Last weekend, Philadelphia hosted the 18th annual Tattoo Arts Convention. From Friday to Sunday evening, the downtown convention center was filled with hundreds of tattoo artists plying their trade on the skin of thousands of people in attendance.
At any given time, between 150-200 people were having their skin pierced and ink injected to create a design or memorialize a person or event in their lives. There were also a good number of people getting updates, corrections or covering up a memory or artwork no longer wanted.
Getting a tattoo requires considerable time as well as above-average pain tolerance. Of the people we spoke with, most expected to spend between two and four hours sitting or reclining as the tattoo artist worked on the desired image.
In the case of the man in the photo below, the chest tattoo he was receiving would ultimately require between four and six hours of time to complete. And according to more than one "inked" person we spoke with, chest tattoos are some of the most painful to get.
In the course of a day at the convention, TheBlaze witnessed several couples debating the perfect design for their "matching tattoos," a father and son sharing a "new tradition" — dad got his very first tattoo when he was just 18 years old and this year he brought his son to get his first.
The proud father even captured the moment his son grimaced as the needle broke his skin for the very first time.
As TheBlaze wandered from booth to booth and spoke with people in the process of selecting or getting a tattoo, we asked most of them if they have a "favorite" tattoo. The answer was typically their most recent one.
We also asked if there was a specific tattoo they regretted getting or wished they could remove or eliminate. Almost every person had a tattoo they wished that had not gotten or would like covered or removed.
"T.J." showed us his "regret tattoo," a crudely executed set of his initials inked on his right shoulder. He told us that it was the very first one he had done, years ago. When we asked why he still had it on his body, T.J. said, "I'm leaving that there, so when my daughter wants to get a tattoo, I can show her that."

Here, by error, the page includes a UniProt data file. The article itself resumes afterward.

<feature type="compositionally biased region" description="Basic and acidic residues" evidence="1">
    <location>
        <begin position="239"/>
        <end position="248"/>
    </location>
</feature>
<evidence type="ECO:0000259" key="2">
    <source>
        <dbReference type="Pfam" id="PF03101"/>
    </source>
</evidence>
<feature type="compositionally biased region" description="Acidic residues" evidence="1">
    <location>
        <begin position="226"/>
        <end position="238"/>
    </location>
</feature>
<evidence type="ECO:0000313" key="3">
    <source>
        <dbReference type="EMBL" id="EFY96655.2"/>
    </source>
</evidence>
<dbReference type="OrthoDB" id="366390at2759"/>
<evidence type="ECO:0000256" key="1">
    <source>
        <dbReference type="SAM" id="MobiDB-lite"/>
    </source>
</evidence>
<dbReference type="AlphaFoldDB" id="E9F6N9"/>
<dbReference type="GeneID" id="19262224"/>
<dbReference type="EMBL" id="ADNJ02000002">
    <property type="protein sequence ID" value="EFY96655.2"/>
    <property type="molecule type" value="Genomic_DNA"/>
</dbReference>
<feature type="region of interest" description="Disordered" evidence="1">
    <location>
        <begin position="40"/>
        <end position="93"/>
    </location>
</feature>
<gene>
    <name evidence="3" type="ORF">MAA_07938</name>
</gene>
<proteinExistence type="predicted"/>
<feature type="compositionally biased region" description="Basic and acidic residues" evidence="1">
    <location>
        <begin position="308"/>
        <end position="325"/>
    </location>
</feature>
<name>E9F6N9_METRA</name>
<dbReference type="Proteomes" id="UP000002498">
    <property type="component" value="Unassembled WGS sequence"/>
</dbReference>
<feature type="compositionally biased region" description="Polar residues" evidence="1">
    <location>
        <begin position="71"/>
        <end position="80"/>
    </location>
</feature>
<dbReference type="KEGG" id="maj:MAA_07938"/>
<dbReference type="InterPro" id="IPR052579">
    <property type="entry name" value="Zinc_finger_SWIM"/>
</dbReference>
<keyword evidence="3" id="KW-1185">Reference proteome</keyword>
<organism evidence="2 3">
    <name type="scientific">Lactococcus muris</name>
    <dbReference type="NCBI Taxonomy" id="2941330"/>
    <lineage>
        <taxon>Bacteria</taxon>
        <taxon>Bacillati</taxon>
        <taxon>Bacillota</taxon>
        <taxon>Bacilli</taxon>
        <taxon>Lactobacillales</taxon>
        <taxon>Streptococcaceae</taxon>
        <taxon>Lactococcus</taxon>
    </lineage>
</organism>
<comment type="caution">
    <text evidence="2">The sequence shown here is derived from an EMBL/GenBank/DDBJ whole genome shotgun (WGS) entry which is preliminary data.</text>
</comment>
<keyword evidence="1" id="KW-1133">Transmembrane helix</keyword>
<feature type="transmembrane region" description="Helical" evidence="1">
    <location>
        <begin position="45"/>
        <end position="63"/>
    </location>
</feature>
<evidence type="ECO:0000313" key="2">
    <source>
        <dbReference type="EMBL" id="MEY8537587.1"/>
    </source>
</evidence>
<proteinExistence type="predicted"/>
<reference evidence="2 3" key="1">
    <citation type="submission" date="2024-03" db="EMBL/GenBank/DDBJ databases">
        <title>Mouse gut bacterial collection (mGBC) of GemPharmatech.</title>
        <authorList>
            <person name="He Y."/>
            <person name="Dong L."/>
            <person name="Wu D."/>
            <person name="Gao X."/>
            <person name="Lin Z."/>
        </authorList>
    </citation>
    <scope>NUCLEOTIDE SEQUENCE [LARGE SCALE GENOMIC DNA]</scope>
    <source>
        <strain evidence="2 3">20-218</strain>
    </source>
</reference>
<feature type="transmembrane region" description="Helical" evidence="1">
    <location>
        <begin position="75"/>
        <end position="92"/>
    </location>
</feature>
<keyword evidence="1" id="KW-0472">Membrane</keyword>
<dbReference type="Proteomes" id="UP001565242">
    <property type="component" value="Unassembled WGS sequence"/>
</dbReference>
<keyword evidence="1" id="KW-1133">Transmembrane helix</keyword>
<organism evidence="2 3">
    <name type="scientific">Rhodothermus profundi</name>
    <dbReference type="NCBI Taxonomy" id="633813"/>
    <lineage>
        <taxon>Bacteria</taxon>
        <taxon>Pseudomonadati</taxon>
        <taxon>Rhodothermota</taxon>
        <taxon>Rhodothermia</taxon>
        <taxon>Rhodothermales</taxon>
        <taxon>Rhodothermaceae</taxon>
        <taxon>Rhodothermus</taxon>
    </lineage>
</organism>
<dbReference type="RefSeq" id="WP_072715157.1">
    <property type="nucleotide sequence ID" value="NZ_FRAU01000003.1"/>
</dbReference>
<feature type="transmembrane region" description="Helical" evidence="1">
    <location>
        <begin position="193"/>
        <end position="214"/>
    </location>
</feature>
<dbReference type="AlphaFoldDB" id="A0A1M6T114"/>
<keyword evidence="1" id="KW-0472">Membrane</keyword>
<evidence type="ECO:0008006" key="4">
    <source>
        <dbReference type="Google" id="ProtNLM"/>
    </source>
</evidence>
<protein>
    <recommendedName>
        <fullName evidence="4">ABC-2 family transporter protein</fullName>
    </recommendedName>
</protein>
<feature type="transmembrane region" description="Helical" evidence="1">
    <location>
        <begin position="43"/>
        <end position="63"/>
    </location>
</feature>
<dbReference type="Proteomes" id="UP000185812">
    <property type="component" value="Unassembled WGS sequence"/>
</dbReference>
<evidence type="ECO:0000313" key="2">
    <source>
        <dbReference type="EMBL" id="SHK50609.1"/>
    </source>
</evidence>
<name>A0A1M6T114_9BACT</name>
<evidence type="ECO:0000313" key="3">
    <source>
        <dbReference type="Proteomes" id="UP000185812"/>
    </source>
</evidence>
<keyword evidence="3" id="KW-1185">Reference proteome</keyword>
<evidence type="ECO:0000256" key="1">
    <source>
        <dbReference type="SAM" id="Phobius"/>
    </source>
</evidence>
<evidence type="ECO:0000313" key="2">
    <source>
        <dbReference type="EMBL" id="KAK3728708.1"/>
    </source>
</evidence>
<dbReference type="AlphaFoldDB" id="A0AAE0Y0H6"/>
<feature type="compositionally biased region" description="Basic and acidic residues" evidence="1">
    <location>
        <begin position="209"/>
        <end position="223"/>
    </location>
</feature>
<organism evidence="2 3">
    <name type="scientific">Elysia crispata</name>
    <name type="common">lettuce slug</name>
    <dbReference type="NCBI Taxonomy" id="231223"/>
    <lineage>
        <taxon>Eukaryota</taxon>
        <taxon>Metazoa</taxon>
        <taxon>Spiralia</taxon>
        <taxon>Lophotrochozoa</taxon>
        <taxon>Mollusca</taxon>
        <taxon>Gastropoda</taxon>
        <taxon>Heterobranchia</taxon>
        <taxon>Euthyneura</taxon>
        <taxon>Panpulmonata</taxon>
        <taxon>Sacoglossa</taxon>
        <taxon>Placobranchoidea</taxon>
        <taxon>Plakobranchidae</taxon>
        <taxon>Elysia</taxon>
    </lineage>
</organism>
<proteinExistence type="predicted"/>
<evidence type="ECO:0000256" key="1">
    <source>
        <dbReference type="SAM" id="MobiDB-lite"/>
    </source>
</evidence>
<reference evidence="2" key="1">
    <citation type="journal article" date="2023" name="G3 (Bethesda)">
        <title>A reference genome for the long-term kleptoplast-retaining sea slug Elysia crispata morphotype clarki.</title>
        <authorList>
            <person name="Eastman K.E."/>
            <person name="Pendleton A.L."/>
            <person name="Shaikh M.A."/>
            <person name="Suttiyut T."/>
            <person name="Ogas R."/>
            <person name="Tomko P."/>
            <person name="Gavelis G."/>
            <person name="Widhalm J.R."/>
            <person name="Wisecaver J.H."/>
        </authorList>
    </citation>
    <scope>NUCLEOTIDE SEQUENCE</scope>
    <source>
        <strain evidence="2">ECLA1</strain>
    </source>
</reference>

TheBlaze witnessed several people visiting artists who specialized in making over or covering unwanted or unloved tattoos. While it is an option used by many, covering an unwanted tattoo is not the only way to deal with ink you wish could disappear.
In the convention center and doing a fairly strong business was a company called Tataway Studio.
As it was explained to TheBlaze by a Tataway rep, they use a special laser to break down the ink under the skin, helping to body to naturally remove the offensive or irritating artwork.
Of course, every tattoo is as different as each person and many factors play into the removal of a tattoo. Tataway's website claims the health of the person is directly related to the success of the removal.
The No. 1 item on the education section of their website reads: "95% of laser removal is actually done by your own immune system, so the health of your immune system is of utmost importance."
They showed us some "before" and "after" images, demonstrating just how well the system can work.
Image source: tataway.com
Does it hurt?
"Yes," replied the representative, adding, "but it's worth it."
In addition to the non-stop tattooing going on throughout the massive ballroom, a host of vendors offering T-shirts, custom designs you can take to your favorite ink artist and even a stage with entertainment going on from the time the doors opened to when it closed for the night.
We witnessed a performance by Paul Lawrence, a sideshow entertainer known as the Enigma. With his entire body covered in green puzzle-piece tattoos and his head displaying horns, Lawrence's show is a high-energy, fast-paced combination of comedy and juggling and illusion.
At one point, he performed the classic sword-swallowing trick, using a florescent light, light saber. And nobody got hurt.
Curious to know more? Watch our video from Philadelphia Tattoo Arts Convention.